Monday, May 6, 2013

Book Review: A High Goal to Aim For

WaterBrook Multnomah recently provided a complimentary copy of Joshua Harris' book, Humble Orthodoxy: Holding the Truth Without Putting People Down, in exchange for an honest review.
    Many people outside the church are turned off by the very people on the inside. Even if they hold to true orthodoxy holding right belief, all too often they come across as arrogant know-it-alls who turn their noses up at those that are lost. Which frankly, is ironic, considering they have lost all humility forgetting they too are sinners. On the other hand, there are those that water down the Gospel in order to appeal to the masses and throw truth out the window. That in turn doesn't serve any of God's purposes to build His Kingdom. So, what does one do? How can believers share the Good News without frightening others away?
     In Humble Orthodoxy Harris calls for believers to remember their roots and know that we are still sinners who need God's grace every day. We share in humility, holding onto truth firmly, but lovingly. We share the message with others out of love, the love we have been given and the love we have in abundance. When we incur hard hearts, we persevere with gentleness and the knowledge we are loved beyond measure. What greater motivator is there to extend His love than that very love itself? And above all, we must allow that love to shape our own attitudes to those around us even when they are unlovable, just as Christ loves us.
     I don't think this book could have come at a better time. We all struggle with the news of today, yet Christians know there is a greater hope for the future in Him. It is commonplace and all too easy to just blame the people of an ungodly society than pray for their souls. It is easier to the shut the church doors behind us than open our hearts and mouths to proclaim the truth in love. It is disheartening to hear people who are intimidated to go to church for fear of hypocrisy. Who can blame them? Not I, for I am a sinner and will gladly tell you so.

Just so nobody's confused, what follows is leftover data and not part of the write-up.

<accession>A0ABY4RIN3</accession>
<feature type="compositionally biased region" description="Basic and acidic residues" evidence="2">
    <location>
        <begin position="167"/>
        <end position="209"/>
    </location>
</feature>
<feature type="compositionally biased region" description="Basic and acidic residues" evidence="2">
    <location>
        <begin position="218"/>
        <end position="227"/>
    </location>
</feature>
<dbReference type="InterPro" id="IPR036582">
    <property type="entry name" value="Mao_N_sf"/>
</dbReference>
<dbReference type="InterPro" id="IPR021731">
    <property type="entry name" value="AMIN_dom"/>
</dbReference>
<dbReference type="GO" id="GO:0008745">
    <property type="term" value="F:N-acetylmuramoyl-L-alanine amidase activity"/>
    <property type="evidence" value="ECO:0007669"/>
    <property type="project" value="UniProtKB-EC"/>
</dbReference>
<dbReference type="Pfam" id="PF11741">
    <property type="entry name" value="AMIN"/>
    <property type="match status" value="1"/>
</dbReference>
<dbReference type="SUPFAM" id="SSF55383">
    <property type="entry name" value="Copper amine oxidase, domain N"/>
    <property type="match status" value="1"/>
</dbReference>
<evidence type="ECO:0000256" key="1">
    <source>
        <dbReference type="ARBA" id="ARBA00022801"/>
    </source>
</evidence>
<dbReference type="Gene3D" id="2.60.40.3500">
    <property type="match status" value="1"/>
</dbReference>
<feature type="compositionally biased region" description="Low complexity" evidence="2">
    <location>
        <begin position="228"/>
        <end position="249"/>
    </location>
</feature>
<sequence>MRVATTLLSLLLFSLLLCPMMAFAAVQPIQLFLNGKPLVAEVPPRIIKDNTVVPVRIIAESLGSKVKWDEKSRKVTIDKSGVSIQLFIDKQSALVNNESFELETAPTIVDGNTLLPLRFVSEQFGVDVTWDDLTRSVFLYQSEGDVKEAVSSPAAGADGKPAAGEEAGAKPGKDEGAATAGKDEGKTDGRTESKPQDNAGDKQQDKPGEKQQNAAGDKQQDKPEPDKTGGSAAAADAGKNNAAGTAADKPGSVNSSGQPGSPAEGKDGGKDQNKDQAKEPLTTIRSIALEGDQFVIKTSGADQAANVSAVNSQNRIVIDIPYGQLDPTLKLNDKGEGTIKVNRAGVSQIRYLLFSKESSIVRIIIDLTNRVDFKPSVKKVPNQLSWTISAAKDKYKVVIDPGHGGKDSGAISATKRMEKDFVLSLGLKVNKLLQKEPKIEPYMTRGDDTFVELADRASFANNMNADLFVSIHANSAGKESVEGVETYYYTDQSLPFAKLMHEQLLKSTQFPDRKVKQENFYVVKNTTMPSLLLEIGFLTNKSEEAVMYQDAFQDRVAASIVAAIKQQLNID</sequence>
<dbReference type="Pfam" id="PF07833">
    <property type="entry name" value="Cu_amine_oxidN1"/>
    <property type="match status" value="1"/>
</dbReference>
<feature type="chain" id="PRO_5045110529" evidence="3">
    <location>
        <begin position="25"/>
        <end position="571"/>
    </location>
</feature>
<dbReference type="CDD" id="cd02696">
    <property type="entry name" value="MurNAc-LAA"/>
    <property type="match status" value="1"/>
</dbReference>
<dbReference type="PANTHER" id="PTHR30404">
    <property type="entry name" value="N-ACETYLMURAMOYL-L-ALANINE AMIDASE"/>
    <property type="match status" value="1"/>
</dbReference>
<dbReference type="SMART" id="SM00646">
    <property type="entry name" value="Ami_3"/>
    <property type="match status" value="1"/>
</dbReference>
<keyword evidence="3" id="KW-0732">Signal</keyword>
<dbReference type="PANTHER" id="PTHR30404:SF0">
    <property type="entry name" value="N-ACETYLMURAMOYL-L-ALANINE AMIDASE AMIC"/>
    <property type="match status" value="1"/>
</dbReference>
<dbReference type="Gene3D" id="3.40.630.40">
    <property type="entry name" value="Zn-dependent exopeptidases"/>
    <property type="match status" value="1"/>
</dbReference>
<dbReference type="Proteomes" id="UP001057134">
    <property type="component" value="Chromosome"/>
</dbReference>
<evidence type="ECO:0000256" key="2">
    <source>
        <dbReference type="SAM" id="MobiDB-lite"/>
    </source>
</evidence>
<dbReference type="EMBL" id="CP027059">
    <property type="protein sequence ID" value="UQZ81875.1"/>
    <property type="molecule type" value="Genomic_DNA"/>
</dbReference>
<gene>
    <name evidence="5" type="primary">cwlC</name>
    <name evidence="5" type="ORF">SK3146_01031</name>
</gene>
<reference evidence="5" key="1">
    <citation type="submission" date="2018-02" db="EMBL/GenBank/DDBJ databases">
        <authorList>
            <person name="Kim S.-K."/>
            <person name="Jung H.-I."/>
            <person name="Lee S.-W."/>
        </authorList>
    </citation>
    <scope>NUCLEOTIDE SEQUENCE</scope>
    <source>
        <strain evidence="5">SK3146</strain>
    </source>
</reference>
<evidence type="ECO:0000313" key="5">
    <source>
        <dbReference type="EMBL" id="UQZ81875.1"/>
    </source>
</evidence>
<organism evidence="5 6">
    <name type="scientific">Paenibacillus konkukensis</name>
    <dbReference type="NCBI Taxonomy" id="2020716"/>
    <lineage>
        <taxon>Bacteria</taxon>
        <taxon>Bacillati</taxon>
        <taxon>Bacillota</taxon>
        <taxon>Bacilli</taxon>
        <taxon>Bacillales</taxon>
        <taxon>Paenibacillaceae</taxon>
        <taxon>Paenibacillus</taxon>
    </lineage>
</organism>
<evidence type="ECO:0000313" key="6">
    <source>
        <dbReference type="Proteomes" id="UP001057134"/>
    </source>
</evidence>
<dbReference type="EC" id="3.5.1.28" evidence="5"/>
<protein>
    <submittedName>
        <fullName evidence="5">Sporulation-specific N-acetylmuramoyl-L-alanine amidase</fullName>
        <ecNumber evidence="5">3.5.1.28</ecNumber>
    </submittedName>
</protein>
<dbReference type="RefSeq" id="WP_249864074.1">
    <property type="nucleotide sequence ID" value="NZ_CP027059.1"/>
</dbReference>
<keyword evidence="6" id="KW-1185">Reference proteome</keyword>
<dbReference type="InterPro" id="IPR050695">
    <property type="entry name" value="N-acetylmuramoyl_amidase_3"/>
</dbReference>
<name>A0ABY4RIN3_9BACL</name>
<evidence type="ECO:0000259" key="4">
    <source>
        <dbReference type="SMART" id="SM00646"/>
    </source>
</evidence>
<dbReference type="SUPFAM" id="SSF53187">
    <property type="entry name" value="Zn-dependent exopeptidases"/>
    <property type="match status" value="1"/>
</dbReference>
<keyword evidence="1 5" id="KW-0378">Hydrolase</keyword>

Overall, Humble Orthodoxy is a rather small book with crazy-large repercussions. It is compact and concise, humbling and very thought-provoking. Which leads me to this: humble orthodoxy is a goal to aim high for, but is not attainable fully. If I say I am right, my beliefs are definitive truth, than that leads me to arrogance, not humility. If I say I am humble, that seems arrogant. Of course, the fact is not one person is completely right, so no one can claim they adhere to orthodoxy perfectly. We all should be humble enough to say though, we just don't know it all for we are finite beings and cannot possibly contain God's infinite wisdom.
      Joshua Harris has presented a small volume that will illuminate our own hearts. I pray that Humble Orthodoxy reaches the hands of all in the church. May right thinking be coupled with good behavior, but for the love of our Creator and not for the love of ourselves.

Joshua Harris
Joshua Harris is senior pastor of Covenant Life in Gaithersburg, Maryland. He is the best-selling author of Dug Down Deep: Building Your Life on Truths That Last and several books on relationships, including the run-away bestseller, I Kissed Dating Goodbye. He and his wife, Shannon, have three children. Find out more at

No comments:

Post a Comment